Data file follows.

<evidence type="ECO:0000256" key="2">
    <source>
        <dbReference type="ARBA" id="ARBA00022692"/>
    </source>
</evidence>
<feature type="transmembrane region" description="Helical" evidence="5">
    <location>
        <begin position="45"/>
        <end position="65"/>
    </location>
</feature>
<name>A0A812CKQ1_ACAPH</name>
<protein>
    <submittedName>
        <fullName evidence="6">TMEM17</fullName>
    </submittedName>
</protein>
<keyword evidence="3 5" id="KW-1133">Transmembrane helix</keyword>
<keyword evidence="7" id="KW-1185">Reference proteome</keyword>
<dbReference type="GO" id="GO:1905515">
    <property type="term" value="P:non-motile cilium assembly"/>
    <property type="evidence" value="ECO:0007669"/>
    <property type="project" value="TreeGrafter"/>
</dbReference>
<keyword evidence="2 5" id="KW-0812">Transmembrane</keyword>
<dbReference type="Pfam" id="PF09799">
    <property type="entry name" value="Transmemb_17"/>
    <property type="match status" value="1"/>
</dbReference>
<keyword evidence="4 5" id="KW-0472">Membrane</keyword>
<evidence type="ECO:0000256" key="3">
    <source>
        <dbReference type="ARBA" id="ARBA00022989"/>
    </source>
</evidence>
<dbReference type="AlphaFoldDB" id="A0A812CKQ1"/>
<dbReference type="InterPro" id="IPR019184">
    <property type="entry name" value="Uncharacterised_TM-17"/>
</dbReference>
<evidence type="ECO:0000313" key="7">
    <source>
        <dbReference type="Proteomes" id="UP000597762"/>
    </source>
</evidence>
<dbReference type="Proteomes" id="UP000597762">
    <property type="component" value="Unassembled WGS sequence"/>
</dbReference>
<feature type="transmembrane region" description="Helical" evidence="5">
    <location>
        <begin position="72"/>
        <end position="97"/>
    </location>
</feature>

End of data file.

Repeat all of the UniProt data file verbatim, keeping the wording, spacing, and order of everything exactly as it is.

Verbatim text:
<evidence type="ECO:0000256" key="2">
    <source>
        <dbReference type="ARBA" id="ARBA00022692"/>
    </source>
</evidence>
<feature type="transmembrane region" description="Helical" evidence="5">
    <location>
        <begin position="45"/>
        <end position="65"/>
    </location>
</feature>
<name>A0A812CKQ1_ACAPH</name>
<protein>
    <submittedName>
        <fullName evidence="6">TMEM17</fullName>
    </submittedName>
</protein>
<keyword evidence="3 5" id="KW-1133">Transmembrane helix</keyword>
<keyword evidence="7" id="KW-1185">Reference proteome</keyword>
<dbReference type="GO" id="GO:1905515">
    <property type="term" value="P:non-motile cilium assembly"/>
    <property type="evidence" value="ECO:0007669"/>
    <property type="project" value="TreeGrafter"/>
</dbReference>
<keyword evidence="2 5" id="KW-0812">Transmembrane</keyword>
<dbReference type="Pfam" id="PF09799">
    <property type="entry name" value="Transmemb_17"/>
    <property type="match status" value="1"/>
</dbReference>
<keyword evidence="4 5" id="KW-0472">Membrane</keyword>
<evidence type="ECO:0000256" key="3">
    <source>
        <dbReference type="ARBA" id="ARBA00022989"/>
    </source>
</evidence>
<dbReference type="AlphaFoldDB" id="A0A812CKQ1"/>
<dbReference type="InterPro" id="IPR019184">
    <property type="entry name" value="Uncharacterised_TM-17"/>
</dbReference>
<evidence type="ECO:0000313" key="7">
    <source>
        <dbReference type="Proteomes" id="UP000597762"/>
    </source>
</evidence>
<dbReference type="Proteomes" id="UP000597762">
    <property type="component" value="Unassembled WGS sequence"/>
</dbReference>
<feature type="transmembrane region" description="Helical" evidence="5">
    <location>
        <begin position="72"/>
        <end position="97"/>
    </location>
</feature>